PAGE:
There are obviously many different kinds of people who all have different strengths and weaknesses, as well as varying degrees of each of these in different skill sets. One of the most common and recognizable categorizations of people is the left and right-brain distinction.
While the left and right-brain laterality grouping is a myth (you use your entire brain, not only one side), it is still a commonly used metaphor for illustrating the distinction between people who are more mathematically inclined and logical (left-brain thinkers) and people who are more creative and abstract thinkers (right-brain thinkers). People constantly refer to themselves as being “right-brained” or “left-brained,” and it’s apparent that some people who believe themselves to be one or the other have a much harder time being engaged in skills that require the “other side” of the brain, in part because they feel so discouraged about their lack of engagement with that side.
However, it is extremely important on a personal level to be sure to engage both “sides” of your brain; doing logic puzzles or practicing brain teasers is a great way to engage your “left-brain” skills, while writing creatively or drawing is a great way to maintain your “right-brain” creativity and abstract thinking.
Despite these personal improvements you can add to your stress-relief options or daily routine, it is very important to someone’s college experience, career and life in the workforce, as well as society in general that we can surround ourselves with people who are good at thinking logically and mathematically, as well as those who are more abstract and creatively inclined. It has been suggested, with increasing frequency, in recent years that STEM is the future; this is not incorrect by any means, given the rise of technology and its increasingly contemporary applications, but by highlighting only STEM and neglecting to acknowledge those who maintain other fundamental corners of society is neglecting approximately half of the workforce.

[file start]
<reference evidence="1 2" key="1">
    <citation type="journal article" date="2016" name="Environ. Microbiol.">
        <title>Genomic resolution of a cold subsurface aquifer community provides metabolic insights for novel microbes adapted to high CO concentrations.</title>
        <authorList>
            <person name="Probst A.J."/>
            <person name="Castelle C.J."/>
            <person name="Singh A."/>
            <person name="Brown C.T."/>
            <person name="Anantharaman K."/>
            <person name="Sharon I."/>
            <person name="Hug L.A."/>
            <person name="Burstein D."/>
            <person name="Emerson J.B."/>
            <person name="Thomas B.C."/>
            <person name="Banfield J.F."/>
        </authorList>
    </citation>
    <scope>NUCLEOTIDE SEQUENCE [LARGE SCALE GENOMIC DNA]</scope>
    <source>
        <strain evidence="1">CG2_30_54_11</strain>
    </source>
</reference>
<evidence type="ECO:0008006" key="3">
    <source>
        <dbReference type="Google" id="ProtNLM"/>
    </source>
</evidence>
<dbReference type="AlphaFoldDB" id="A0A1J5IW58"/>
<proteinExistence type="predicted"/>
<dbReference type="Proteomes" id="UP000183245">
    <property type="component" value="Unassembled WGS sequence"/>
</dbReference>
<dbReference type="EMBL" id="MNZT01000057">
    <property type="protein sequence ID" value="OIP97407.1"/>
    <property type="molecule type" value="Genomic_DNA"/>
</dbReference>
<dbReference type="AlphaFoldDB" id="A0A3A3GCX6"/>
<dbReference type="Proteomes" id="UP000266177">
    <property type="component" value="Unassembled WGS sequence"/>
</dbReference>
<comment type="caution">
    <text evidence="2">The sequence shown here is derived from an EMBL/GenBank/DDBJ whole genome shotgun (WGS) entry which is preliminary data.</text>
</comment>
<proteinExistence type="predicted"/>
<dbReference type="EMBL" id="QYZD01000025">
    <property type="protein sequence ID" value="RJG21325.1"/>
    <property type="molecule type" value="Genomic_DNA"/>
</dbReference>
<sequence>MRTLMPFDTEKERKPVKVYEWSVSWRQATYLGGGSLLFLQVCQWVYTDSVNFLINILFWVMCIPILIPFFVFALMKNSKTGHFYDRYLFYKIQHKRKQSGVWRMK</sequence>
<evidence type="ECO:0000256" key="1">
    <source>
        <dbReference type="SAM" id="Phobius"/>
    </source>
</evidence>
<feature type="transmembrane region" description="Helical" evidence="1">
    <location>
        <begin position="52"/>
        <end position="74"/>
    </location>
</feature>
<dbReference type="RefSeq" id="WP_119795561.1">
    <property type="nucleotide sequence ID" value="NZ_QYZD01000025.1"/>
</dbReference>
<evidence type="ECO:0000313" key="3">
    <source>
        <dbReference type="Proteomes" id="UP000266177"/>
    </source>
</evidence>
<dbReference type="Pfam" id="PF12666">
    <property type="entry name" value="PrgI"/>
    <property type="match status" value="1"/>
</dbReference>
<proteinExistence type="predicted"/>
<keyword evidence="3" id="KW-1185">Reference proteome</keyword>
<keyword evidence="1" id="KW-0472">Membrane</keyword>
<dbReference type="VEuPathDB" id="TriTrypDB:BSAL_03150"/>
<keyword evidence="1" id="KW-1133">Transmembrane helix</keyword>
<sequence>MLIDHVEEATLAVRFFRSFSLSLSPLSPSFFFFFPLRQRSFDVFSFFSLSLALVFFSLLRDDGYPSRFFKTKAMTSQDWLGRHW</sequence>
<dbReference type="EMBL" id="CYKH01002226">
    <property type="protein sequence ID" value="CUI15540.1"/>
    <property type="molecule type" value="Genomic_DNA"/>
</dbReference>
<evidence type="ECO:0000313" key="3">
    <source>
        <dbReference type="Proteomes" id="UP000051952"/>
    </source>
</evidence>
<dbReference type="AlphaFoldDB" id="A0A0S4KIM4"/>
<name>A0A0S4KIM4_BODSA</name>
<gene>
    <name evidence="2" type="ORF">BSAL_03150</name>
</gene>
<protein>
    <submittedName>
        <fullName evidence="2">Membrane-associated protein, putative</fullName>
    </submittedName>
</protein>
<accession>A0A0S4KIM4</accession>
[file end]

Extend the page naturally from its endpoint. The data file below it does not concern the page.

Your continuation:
When students go to college, they are encouraged to think for themselves, synthesize information and draw their own conclusions, try new things outside of their comfort zone, think outside the box, and make friends and connections with people who might not be exactly like them. Nowhere does anyone instill any sort of formal requirements for what students should be learning about, whether it be philosophy or mechanical engineering; students are encouraged to learn, in whatever capacity they thrive in, whatever subjects they find interesting and engaging. College is often cited as the “time and place for everything;” it is true that students will likely try a number of different academic concentrations before selecting the one they find the most applicable to what they want their life to look like in the future.
Part of the universal human experience, arguably, is reading, writing, spreading ideas, and expressing yourself. Why should we constrict students who are exceptionally gifted at these things into a box that forces them to select something more logical and mathematical if that is not what they want to do? Why do people forget about the writers and readers and dreamers so easily when their role in society is just as fundamentally important as developing new forms of artificial intelligence or new software for data analysis? Sharing and spreading ideas is how we communicate, how we explain, how we learn and understand, how we continue to develop and how we are able to connect with each other. STEM is extremely important, nobody is contesting that; but sometimes, people who are “right-brained” deserve the spotlight as well.